GP surgeries in England have been told to order a new adjuvanted trivalent vaccine (aTIV) to ensure the most vulnerable get “gold standard” protection against influenza next winter.
The new guidance, issued in the form of a letter from NHS England and Public Health England, is intended to ensure those aged 65 and over can access a newly-licensed vaccine that was not available for the current 2017-18 season.
As previously reported by Nursing Times, the aTIV was licensed for use in the UK during August 2017 and is designed to boost an immune response that improves the effectiveness of flu protection in older patients.
In addition, the “green book” was updated toward the end of last year to reflect the availability of the new vaccine and latest advice from the Joint Committee on Vaccination and Immunisation.
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It stated that people aged 18 to 64 who are at higher risk from flu should receive the quadrivalent vaccine, which protects against two strains of influenza A and two strains of influenza B.
As a result, pregnant women and others at risk such as those with asthma and chronic obstructive pulmonary disease should be protected against four strains of flu for the 2018-19 flu season.
Children who are considered “super-spreaders” and are generally more susceptible to flu B, will continue to receive the nasal spray quadrivalent vaccine.
The new letter from NHS England and Public Health England advises GP practices and community pharmacists to review their orders for the 2018-19 flu season, with the deadline for orders to suppliers extended to the end of March.
“Making these vaccines available next season should offer greater protection than ever before”
Suppliers have confirmed there will be enough aTIV and quadrivalent vaccines to meet demand but GP practices and pharmacists have been told to contact their local NHS England team if they have any difficulties placing or amending orders.
It is estimated flu causes around 8,000 deaths each year in England and Wales. Figures for the week ending January 14 this year show a reported 289 admissions due to flu – believed to be the peak of this year’s season.
However, figures also show over one and half million more people got their free flu jab this year compared to last year.
Dr Arvind Madan, GP and NHS England director of primary care, said flu not only had serious health implications but also had a “significant impact on NHS services”.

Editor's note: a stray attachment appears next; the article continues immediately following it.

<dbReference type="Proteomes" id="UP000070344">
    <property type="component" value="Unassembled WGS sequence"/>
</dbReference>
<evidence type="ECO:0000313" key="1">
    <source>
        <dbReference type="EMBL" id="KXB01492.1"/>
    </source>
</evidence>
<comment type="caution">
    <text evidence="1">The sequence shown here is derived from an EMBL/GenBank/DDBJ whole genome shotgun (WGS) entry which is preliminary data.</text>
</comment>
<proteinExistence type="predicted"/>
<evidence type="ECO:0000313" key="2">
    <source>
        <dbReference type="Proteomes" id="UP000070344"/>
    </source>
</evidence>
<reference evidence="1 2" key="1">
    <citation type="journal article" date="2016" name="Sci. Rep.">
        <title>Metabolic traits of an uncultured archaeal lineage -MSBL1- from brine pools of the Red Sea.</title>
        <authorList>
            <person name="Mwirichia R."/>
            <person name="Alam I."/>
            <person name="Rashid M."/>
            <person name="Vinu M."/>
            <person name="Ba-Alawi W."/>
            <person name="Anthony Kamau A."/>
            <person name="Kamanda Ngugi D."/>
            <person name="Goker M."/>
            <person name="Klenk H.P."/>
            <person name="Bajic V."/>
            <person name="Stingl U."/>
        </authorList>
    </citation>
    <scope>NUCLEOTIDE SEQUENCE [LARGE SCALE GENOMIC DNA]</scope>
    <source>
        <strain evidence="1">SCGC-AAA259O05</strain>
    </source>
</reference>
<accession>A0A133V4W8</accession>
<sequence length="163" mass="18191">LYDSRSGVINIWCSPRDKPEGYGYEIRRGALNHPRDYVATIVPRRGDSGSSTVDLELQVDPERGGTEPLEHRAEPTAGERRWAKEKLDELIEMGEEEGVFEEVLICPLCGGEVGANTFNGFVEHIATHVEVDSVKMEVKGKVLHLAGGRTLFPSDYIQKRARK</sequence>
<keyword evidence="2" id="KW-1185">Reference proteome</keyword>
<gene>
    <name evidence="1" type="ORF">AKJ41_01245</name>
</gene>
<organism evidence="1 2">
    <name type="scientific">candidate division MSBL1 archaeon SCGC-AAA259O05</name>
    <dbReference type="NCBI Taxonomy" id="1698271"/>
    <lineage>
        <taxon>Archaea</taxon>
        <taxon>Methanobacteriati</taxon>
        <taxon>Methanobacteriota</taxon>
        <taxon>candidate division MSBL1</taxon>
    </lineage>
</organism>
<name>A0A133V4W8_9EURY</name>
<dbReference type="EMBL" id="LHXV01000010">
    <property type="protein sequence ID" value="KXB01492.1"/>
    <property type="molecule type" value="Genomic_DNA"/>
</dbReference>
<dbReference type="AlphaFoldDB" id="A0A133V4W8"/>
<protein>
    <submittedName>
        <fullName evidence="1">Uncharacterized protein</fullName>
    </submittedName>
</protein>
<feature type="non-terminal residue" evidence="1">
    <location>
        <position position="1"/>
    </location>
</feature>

“The evidence is clear so the NHS is going further to advise gold standard protection is provided.” He said. “Importantly, the public in eligible groups, can also play their part by getting their free vaccination again next year.”
Public Health England medical director Professor Paul Cosford said vaccination helped save thousands of lives each year. “We already have one of the best flu vaccination programmes in the world and making these vaccines available next season should offer greater protection than ever before,” he added.
“We’re pleased that we now have definitive guidance from NHS England”
Professor Helen Stokes-Lampard, chair of the Royal College of GPs, welcomed the new guidance from NHS England about next year’s flu vaccination programme.
She said: “Our teams want the flu vaccine to be as effective as possible for as many people as possible. The national influenza vaccination programme has saved countless lives over the years.
“We look to NHS England and Public Health England – and equivalent bodies in the devolved nations – for advice when we are ordering vaccines for the next flu season,” said Dr Stokes-Lampard.
She said: “We’re pleased that we now have definitive guidance from NHS England, and we hope this will build confidence amongst patients and encourage greater take-up.
“Getting this guidance right is important, and we understand that this might take time – and that new developments based on very recent experiences might build on or alter existing advice,” she added.